Internet platform for studying Xenophobia, Radicalism and Problems of Intercultural communication.

Holocaust Denial

Holocaust Denial David Duke, ideologue of Holocaust denial in the Ku Klux Klan

In the United States, Holocaust denial is constitutionally protected free speech because of the First Amendment. At the same time Holocaust denial is part of the ideology of America's neo-Nazi and right-wing organizations. These attempts at historical denial seek to portray Jews as the insidious architects of the Zionist government, a conspiracy theory claiming that Jews control the U.S. government. Belief in a "Zionist government" and Holocaust denial are ideological pillars of the white nationalist movement. Greg Johnson , editor-in-chief of the white nationalist publishing company Counter-Currents, believes that renowned British Holocaust denier David Irving was instrumental in his transition to white nationalism. In addition, leaflets from groups such as the European Heritage Association of New Jersey claim that racial equality and social justice movements such as Black Lives Matter are controlled by Jewish-funded organizations.

The Southern Poverty Society claims that the impact of Holocaust denial extends far beyond the increasingly murky confines of far-right ideologies. Just a week after Trump's presidency, his administration issued a statement on Holocaust Memorial Day that made no mention of Jews or anti-Semitism . This came just months before Trump said that "there were very good people on both sides" at a "Unite the Right" rally in August 2017 in Charlottesville, Virginia, where the far right chanted : "Jews will not replace us" and the Nazi slogan "blood and soil."

The Institute for Historical Review (IHR), founded by Willis Carto in 1978, was the first major Holocaust denial group to gain a significant membership base, though deniers were active before its existence. As the founder of numerous far-right groups and a campaigner for several conservative political candidates, Carto had a varied and far-reaching influence. After being fired from the IHR for fraud and mismanagement of finances, Carto founded The Barnes Review, America's leading Holocaust denier, and the American Free Press, a newspaper promoting Holocaust denial and other conspiracy theories. After him, IHR was taken over by his associate Mark Weber, who also remains active in the movement. Although the IHR no longer publishes The Journal of Historical Review , and Weber himself created a furor with his 2009 essay calling for a shift in focus from Holocaust denial to "Jewish-Zionist power" in the United States, his website continues to publish and sell Holocaust denial material. Most recently, Weber received notice that on April 28, 2015, he was banned from entering the UK because of "unacceptable behavior."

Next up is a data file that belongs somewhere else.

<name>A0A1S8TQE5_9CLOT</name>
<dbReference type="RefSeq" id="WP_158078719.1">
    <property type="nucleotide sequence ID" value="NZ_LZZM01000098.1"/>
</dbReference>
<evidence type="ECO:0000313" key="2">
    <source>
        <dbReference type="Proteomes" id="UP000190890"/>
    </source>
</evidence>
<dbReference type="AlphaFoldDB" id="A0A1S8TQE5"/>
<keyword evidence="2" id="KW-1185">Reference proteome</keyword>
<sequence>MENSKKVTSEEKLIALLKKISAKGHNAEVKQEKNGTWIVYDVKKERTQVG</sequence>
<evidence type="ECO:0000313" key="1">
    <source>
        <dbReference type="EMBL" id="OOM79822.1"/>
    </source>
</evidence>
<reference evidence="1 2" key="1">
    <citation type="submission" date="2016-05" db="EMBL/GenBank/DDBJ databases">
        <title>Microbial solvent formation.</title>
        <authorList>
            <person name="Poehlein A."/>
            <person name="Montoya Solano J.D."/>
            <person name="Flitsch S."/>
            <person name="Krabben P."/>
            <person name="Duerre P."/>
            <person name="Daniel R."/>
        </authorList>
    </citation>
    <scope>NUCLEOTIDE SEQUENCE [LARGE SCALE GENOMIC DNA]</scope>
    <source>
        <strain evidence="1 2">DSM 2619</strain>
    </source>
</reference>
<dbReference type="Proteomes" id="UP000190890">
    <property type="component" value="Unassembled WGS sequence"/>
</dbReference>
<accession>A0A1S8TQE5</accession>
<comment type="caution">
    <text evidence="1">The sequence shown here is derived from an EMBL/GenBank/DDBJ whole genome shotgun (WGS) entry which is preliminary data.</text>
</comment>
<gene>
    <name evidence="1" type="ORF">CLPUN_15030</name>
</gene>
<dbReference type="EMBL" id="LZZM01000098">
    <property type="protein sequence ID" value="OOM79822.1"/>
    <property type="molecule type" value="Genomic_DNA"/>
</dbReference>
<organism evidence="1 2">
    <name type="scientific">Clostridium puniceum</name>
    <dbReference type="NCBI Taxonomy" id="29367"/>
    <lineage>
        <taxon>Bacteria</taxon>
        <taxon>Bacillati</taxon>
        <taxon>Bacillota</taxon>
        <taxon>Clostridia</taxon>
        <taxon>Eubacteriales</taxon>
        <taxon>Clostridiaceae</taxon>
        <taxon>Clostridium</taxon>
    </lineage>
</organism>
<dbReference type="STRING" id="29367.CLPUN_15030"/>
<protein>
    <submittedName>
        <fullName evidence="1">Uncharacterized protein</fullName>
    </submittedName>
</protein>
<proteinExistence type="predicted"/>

On the neo-Nazi website Daily Stormer, founder and editor Andrew Englin described the Holocaust as "a laughable faux mystification of a shower room death chamber and bug spray" that constitutes "the core of [the Jewish people's] identity." His rabid anti-Semitism argues that white people are deluded into achieving complacency under the control of the Zionist government. Similarly, one of the oldest KKK groups, the Knights of the Ku Klux Klan, questions the validity of the Holocaust. These claims are residual ideological talking points from when David Duke founded the group in 1974. On his way to leadership, Duke was influential in expanding the ideology of the Ku Klux Klan from strictly anti-black to anti-Semitic.

During the coronavirus pandemic, right-wing radicals and their sympathizers of conspiracy theories often compared American government efforts to the Holocaust by mass vaccination of the population, according to the Southern Poverty Society. Prominent figures such as Rep. Marjorie Taylor-Green, R-Ga. and Tucker Carlson have compared the mandatory use of masks to the Holocaust and the COVID-19 vaccine to "Nazi experiments." On January 23, 2022, Robert Kennedy, Jr. compared the measures to contain the spread of the virus to the Nazi-era restrictions imposed as part of the genocide campaign. In response, the Memorial and the Auschwitz Museum noted that its exploitation of "the tragedy of people who suffered, were humiliated, tortured and murdered by the totalitarian regime of Nazi Germany" was "a sad symptom of moral and intellectual decay."

Back to list

© 2017 Civic Nation
Created by – NBS-Media